The House of Representatives late Wednesday night passed a Senate-brokered bill to fully reopen the government and raise the federal government's debt ceiling. (41346)

On Sept. 8, Senate Bill 2, (SB 2) authored by State Sen. Steven Bradford (D-Gardena) and Senate President pro Tempore Toni G. Atkins (D-San Diego), was approved 28-9 during a final concurrence vote on the Senate Floor. Also known as the Kenneth Ross Jr. Police Decertification Act of 2021, SB 2 aims to increase accountability for law enforcement officers that commit serious misconduct and illegally violate a person’s civil rights.

“This is a major victory for advocates of public safety,” said Bradford. “California and the nation as a whole has experienced tragedy after tragedy where consequences for egregious abuses of power went unpunished and cries for accountability went unanswered— eroding public trust in law enforcement. This bill is the first of its kind in California and we finally join the 46 other states with processes for the decertification of bad officers.

“SB 2 establishes a fair and balanced way to hold officers who break the public trust accountable for their actions and not simply move to a new department. This could not have been achieved without the support of many legislators, community organizations, families, and entertainers who advocated non-stop for accountability in our policing system.”

“We made a commitment to the people of California that we would continue to work on police reform, and we held true that promise in getting SB 2 over the finish line,” said Atkins. “This bill is about coming together to root out and remove systemic racism that lurks within our institutions, preventing more violence against people of color, and increasing safety and equality for all who call California home – that work continues.

“I’m appreciative to my colleague, Senator Steven Bradford, for his work and leadership on this bill, and to all of the stakeholders and organizations who came together to find a solution that will set a new process for police accountability. Our work will not end with this bill’s passage – and we won’t rest until the system changes.”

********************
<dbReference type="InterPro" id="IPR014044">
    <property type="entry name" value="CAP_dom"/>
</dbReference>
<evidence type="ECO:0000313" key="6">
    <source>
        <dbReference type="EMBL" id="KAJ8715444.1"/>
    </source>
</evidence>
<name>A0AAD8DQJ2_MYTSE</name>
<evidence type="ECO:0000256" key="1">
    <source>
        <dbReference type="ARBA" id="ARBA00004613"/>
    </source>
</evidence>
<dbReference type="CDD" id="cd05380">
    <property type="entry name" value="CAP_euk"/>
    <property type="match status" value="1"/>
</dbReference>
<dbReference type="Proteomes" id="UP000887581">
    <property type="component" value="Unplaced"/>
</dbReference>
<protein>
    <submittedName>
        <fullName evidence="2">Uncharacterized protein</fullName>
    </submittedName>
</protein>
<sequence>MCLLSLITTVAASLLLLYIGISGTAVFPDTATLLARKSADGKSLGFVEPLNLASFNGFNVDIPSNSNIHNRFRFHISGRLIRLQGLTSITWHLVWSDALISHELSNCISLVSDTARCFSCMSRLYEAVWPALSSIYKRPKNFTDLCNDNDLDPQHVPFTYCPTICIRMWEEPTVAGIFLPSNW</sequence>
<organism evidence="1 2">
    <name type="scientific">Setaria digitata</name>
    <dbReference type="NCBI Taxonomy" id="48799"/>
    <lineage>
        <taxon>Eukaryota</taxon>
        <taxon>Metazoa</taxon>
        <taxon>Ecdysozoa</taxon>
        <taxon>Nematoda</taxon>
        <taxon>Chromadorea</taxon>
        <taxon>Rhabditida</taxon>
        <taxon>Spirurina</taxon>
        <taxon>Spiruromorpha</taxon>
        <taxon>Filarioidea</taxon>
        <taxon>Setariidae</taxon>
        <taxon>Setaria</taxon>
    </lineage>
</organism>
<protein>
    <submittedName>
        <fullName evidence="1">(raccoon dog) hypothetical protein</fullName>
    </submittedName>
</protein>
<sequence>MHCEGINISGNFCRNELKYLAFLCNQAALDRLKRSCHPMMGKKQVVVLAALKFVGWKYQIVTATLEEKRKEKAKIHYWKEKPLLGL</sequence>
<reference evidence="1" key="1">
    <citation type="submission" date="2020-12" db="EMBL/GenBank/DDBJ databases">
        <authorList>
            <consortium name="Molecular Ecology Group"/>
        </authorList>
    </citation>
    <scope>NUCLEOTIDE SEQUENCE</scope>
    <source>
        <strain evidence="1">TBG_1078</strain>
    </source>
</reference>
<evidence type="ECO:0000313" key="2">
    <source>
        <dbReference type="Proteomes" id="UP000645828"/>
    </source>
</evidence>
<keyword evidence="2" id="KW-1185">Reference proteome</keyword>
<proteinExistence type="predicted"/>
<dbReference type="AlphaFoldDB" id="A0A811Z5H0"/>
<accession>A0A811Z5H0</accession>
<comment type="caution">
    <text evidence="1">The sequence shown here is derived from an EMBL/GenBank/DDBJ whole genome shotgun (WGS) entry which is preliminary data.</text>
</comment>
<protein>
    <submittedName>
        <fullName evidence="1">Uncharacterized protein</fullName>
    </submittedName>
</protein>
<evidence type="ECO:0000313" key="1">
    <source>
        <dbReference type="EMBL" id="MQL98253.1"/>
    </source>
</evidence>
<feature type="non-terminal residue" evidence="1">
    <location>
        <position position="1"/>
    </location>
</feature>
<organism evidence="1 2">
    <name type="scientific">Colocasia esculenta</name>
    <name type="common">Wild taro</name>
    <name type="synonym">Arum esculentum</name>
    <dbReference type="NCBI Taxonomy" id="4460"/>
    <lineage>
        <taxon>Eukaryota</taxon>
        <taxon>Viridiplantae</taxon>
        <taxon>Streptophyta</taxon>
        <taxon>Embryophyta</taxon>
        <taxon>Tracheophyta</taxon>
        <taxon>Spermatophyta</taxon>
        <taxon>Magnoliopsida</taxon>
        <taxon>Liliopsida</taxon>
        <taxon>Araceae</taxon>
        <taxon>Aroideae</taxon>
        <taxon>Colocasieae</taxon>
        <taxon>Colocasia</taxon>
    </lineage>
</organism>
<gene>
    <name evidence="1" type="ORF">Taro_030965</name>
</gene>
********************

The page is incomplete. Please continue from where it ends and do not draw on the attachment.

SB 2 creates a statewide decertification process to revoke the certification of a peace officer following the conviction of serious crimes or termination from employment due to misconduct. Additionally, SB 2 will strengthen the Tom Bane Civil Rights Act to prevent law enforcement abuses and other civil rights violations. For example, recently, two former Torrance city police officers were charged with conspiracy and vandalism. These officers left the department last year, but without a strong decertification process they will be able to be hired by another department and continue their racist and hateful misconduct.

“SB 2 is the final product of two years of discussions, negotiations, and compromise,” continued Bradford. “The bill will create a strong and effective method for California to remove bad officers in a fair and reasonable manner. Police have one of the most difficult jobs on the planet. A decertification system puts California back on track to restoring communities’ faith in men and women in uniform who do their job well.”

SB 2 is a priority of the CA Legislative Black Caucus and is sponsored by a coalition of community organizations including: Alliance for Boys and Men of Color, ACLU California Action, Anti-Police-Terror Project, Black Lives Matter Los Angeles, California Families United 4 Justice, Communities United for Restorative Youth Justice, PolicyLink, STOP Coalition, and Youth Justice Coalition.

“I have been fighting in the name of my son, Kenneth Ross, Jr., since Sergeant Michael Robbins stole his life on April 11, 2018. Today’s vote is proof that when we fight, we win,” said Fouzia Almarou. “No mother should have to live with the kind of pain that I live with every day. This Act gives us the ability to decertify cops who kill and abuse our people. With this Act, my son’s spirit lives on and protects our communities from police who bring harm.”

SB 2 is now headed to Gov. Newsom’s desk, where he has until Oct. 10 to sign the bill.